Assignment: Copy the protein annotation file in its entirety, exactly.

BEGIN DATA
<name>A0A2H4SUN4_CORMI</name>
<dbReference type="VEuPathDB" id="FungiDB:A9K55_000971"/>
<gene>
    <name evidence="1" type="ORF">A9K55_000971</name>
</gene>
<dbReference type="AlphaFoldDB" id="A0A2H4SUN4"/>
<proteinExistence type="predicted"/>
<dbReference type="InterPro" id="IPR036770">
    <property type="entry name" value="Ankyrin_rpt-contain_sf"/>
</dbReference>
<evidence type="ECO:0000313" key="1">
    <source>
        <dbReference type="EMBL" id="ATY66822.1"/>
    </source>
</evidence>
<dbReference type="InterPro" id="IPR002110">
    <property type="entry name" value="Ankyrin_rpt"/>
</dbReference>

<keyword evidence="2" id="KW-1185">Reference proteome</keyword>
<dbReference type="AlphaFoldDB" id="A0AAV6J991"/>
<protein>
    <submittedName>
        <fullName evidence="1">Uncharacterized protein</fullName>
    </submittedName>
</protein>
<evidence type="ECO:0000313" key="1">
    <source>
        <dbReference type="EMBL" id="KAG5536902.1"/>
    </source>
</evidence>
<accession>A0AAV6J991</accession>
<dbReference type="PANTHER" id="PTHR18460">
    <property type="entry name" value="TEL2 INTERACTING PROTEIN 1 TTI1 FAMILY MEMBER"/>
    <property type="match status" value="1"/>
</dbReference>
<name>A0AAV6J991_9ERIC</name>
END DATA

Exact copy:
<name>A0A2H4SUN4_CORMI</name>
<dbReference type="VEuPathDB" id="FungiDB:A9K55_000971"/>
<gene>
    <name evidence="1" type="ORF">A9K55_000971</name>
</gene>
<dbReference type="AlphaFoldDB" id="A0A2H4SUN4"/>
<proteinExistence type="predicted"/>
<dbReference type="InterPro" id="IPR036770">
    <property type="entry name" value="Ankyrin_rpt-contain_sf"/>
</dbReference>
<evidence type="ECO:0000313" key="1">
    <source>
        <dbReference type="EMBL" id="ATY66822.1"/>
    </source>
</evidence>
<dbReference type="InterPro" id="IPR002110">
    <property type="entry name" value="Ankyrin_rpt"/>
</dbReference>

<keyword evidence="2" id="KW-1185">Reference proteome</keyword>
<dbReference type="AlphaFoldDB" id="A0AAV6J991"/>
<protein>
    <submittedName>
        <fullName evidence="1">Uncharacterized protein</fullName>
    </submittedName>
</protein>
<evidence type="ECO:0000313" key="1">
    <source>
        <dbReference type="EMBL" id="KAG5536902.1"/>
    </source>
</evidence>
<accession>A0AAV6J991</accession>
<dbReference type="PANTHER" id="PTHR18460">
    <property type="entry name" value="TEL2 INTERACTING PROTEIN 1 TTI1 FAMILY MEMBER"/>
    <property type="match status" value="1"/>
</dbReference>
<name>A0AAV6J991_9ERIC</name>